I found myself posting a lot of videos. This is a favorite project of ours, and so I wanted it to be a permanent fixture on our blog.
After several hours of failed efforts, I finally got it right. I guess you can teach an old dog a new trick.

To date there are seven videos:
1. Our Pictures- a slide show of favorites
2. Super Nohnie- BT's 3rd grade writing project that I described in an earlier post
3. Lonely Bird History- BT's 2nd grade writing project, described in an earlier post
4. Case of the Missing Cow- BT's 1st grade writing project, described in an earlier post
5. Pebble Bay- Bruster's 2nd grade writing project
6. The Astronaut Who Was Afraid of Heights- Bruster's first grade writing project; He won 1st place in the 1st grade division of our state's Reading Rainbow Contest for this one!
7. God Sends Rain- Bruster's Kindergarten writing project; He received an honorable mention in the Reading Rainbow contest for it!

Simply click on the icon of the video you wish to watch and make sure your speakers are turned on. Enjoy!

Wednesday, September 3, 2008

Writer's Workshop

Each day we dedicate about forty-five minutes to writer's workshop. In the first fifteen, we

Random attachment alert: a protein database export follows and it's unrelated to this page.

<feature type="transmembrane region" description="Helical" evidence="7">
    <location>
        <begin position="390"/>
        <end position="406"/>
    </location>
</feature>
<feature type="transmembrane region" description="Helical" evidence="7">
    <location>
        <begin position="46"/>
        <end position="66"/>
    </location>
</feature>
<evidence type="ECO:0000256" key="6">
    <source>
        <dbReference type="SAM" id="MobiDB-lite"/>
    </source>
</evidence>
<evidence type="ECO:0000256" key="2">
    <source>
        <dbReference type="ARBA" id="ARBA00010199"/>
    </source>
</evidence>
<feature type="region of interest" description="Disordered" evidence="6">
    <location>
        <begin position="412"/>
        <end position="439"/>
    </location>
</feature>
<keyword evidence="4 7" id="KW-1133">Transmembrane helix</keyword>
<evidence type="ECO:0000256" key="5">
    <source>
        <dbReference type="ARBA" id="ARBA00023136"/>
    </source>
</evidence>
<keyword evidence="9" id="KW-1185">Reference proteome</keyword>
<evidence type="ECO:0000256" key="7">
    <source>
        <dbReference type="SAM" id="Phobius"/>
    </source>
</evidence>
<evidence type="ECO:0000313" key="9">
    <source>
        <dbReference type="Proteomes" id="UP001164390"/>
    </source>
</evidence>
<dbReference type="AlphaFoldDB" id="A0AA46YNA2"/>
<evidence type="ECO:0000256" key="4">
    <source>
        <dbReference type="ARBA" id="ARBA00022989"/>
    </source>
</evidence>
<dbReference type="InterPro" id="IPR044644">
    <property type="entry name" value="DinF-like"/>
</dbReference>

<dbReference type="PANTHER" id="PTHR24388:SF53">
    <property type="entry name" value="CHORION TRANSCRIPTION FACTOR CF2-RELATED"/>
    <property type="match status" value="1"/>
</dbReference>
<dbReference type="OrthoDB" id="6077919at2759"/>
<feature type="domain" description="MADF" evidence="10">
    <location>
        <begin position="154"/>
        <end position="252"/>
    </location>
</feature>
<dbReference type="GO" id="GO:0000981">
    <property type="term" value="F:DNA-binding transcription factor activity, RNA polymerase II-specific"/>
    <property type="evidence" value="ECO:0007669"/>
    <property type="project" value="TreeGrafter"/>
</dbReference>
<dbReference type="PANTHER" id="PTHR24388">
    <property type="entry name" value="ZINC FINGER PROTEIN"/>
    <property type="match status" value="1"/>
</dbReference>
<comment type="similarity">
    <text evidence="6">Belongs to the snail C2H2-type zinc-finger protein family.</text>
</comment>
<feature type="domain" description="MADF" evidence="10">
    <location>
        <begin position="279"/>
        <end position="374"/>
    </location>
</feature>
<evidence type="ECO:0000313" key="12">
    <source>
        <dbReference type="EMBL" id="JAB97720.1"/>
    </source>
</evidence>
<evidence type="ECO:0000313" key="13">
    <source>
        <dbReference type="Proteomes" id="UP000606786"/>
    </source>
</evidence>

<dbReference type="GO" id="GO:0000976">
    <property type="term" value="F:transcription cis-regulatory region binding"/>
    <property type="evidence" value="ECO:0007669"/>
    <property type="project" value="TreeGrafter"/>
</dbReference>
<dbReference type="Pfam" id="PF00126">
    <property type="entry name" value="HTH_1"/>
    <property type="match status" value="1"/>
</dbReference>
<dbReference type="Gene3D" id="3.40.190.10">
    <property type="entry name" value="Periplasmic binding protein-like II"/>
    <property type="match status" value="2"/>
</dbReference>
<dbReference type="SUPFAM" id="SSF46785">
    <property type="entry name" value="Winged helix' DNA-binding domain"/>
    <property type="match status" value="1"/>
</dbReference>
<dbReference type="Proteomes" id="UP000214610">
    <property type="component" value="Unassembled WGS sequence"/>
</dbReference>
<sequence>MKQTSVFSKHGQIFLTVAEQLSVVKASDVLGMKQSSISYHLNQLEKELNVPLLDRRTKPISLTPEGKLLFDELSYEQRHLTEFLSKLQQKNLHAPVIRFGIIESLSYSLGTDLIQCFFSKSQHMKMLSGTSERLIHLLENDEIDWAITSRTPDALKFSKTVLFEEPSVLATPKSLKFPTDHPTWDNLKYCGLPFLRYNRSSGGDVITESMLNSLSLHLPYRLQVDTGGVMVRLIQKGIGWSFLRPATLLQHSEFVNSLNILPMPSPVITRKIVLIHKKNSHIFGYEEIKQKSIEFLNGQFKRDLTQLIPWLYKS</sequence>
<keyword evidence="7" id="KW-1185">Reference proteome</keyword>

complete short grammar lessons, usually Daily Grammar Practice by Dawn Burnette. I also have the boys play games to reinforce skills or complete editing sheets during this time. The rest of the time is spent in the writing process. I give the boys one of many different graphic organizers to begin brainstorming. We use word webs, time lines, outlines, story maps, as well as many others. I then have the boys develop these further and do a very basic storyboard, explaining what will happen at the beginning of, in the middle of, and at the end of their stories.

After I think their thoughts are well organized, we begin the rough draft. When they were younger, they would dictate their stories to me and I would write or type them. Now, they are able to write independently. Know that their first drafts are no where near the quality of the published work. It takes weeks of editing, discussing ideas, and rewriting to get them polished. When I edit, I ask clarifying questions when the storyline becomes unclear or strays off topic. I also circle or mark misspellings or grammar mistakes that are within their range of ability to correct. I am also working toward having them edit each other's work. Finally, they publish their work by typing it and adding illustrations. They complete 3 or 4 published works per year.

Each year I submit their best stories to the Reading Rainbow Young Writer's and Illustrator's Contest. I have posted videos of the boys' final writing project for each year, 2006-2008, in "Our YouTube" gadget in the sidebar.

I am an advocate of "authentic" school work. This means having students create something or complete a task, rather than fill in blanks. I am so glad that I have been taking this approach with the boys because they have benefited greatly, but also, I have these wonderful mementos of their development.

Super Nohnie